Weekend Reading: Taco Bell, The End of Avocados, Eating Acorns, and More

What we're reading, cooking, and clicking this week

Taco Bell
Flickr: theimpulsivebuy

Our tortuous, often clandestine, love affair with chain restaurants is finally given its due with Eater's terrific new series titled "Life in Chains." In the first installment, writer John DeVore tells us why "Taco Bell is the best Mexican food I ever ate." Laugh if you will, but once you read this beautifully written piece, you might find yourself uttering "Yo quiero Taco Bell," too. [Eater] —Keith Pandolfi, senior editor; @keithpandolfi

California avocado growers may have to halt production due to a rise in water costs, a result of the state's drought. A solution? Growing more trees per acre and pruning them to grow up rather than out. Maybe this will finally mean the demise of all those avocado toast shots on Instagram. [TakePart] —Farideh Sadeghin, test kitchen director; @sadeghin

It was intended as a bit of sarcasm when a friend of mine recently said, "Food is really hot right now." But John Lanchester, in an article for the New Yorker, explores the truth at the heart of that ridiculous sentence. Delving into why and how food has become an expression of our personal identity, he casts a doubtful eye on the popularization of his formerly cultish passion. [The New Yorker] —Oliver Erteman, digital editorial assistant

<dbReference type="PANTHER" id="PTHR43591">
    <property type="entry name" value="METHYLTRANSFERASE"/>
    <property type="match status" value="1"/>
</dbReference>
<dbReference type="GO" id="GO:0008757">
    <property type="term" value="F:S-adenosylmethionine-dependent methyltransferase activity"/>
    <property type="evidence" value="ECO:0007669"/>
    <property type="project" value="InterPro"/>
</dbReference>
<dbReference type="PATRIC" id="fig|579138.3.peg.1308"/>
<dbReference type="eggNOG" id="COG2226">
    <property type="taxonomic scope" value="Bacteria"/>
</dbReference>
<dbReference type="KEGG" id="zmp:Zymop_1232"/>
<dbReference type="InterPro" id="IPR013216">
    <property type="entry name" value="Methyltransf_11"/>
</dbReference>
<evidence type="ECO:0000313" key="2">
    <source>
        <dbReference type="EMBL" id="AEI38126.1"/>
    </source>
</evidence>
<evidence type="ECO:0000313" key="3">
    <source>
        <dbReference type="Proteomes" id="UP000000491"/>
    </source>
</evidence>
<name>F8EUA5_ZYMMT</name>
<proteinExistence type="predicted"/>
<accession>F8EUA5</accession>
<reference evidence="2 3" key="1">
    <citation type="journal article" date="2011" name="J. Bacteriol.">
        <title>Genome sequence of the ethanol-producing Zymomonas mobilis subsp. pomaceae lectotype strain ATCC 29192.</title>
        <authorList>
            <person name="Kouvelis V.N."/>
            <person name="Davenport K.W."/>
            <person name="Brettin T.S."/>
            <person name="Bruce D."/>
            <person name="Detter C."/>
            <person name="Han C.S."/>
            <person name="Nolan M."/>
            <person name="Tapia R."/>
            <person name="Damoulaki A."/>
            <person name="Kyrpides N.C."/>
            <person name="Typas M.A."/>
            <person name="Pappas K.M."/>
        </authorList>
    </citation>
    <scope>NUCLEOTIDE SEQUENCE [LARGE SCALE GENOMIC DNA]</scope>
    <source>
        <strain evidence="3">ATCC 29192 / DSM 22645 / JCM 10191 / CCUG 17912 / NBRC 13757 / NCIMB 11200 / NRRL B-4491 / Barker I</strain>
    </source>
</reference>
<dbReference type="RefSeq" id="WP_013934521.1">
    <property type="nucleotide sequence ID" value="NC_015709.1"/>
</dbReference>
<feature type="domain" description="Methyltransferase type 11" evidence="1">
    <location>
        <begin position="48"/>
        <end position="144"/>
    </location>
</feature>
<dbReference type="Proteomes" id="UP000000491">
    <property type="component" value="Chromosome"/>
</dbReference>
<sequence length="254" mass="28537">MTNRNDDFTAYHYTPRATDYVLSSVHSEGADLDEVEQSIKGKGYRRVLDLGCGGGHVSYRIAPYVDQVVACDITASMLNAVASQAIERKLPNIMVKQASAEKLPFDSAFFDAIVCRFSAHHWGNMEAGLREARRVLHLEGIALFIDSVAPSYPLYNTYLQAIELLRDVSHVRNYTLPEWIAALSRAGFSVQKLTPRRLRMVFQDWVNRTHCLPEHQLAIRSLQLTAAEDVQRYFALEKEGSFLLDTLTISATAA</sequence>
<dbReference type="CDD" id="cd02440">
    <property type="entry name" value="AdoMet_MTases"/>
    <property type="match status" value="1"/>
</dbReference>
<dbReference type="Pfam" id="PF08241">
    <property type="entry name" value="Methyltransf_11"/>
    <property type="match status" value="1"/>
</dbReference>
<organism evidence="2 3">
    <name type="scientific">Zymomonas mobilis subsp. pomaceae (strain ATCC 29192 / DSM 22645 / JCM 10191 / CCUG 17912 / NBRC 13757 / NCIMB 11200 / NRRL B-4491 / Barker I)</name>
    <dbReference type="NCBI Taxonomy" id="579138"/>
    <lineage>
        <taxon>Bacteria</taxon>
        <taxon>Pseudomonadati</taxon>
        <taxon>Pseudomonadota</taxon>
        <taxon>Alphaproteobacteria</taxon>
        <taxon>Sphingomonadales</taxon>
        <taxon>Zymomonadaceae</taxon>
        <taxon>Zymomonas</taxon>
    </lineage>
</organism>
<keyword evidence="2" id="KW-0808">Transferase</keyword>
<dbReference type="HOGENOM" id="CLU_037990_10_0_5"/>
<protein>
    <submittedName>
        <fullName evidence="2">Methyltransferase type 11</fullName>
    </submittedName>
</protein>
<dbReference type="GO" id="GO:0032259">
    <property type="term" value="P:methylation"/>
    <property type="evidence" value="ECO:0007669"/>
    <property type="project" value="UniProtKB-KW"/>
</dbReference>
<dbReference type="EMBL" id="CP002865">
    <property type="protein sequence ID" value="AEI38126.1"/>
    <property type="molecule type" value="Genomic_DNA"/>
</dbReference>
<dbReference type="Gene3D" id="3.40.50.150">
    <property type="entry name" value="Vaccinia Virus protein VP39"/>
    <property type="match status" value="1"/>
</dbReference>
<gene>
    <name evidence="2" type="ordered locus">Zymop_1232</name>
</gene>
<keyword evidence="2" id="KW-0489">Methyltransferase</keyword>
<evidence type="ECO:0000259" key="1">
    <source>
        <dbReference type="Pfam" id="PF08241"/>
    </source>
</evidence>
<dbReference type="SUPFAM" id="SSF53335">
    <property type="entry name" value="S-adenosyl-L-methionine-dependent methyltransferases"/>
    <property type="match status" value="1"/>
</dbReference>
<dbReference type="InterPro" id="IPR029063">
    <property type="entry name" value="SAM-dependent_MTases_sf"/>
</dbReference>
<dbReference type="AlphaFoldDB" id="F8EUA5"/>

Acorns are more than just squirrel food. Turns out, there's an ancient history of eating them. Though they are uncommon today, a few business are starting to make acorn flour commercially. Soon, we will all be scavenging for acorns, too! NPRLaura Loesch-Quintin, assistant editor; @gourmettenyc

This weekend the founders of Sir Kensington's condiments decided to curate a two day exhibit to honor ketchup's long lasting partner, fries. Around a hundred fries in all shapes and sizes were collected from some of New York's greatest restaurants and on display in a Nolita gallery. In case you missed out, you can read all about it here. [Cool Hunting] —Michelle Heimerman, photo editor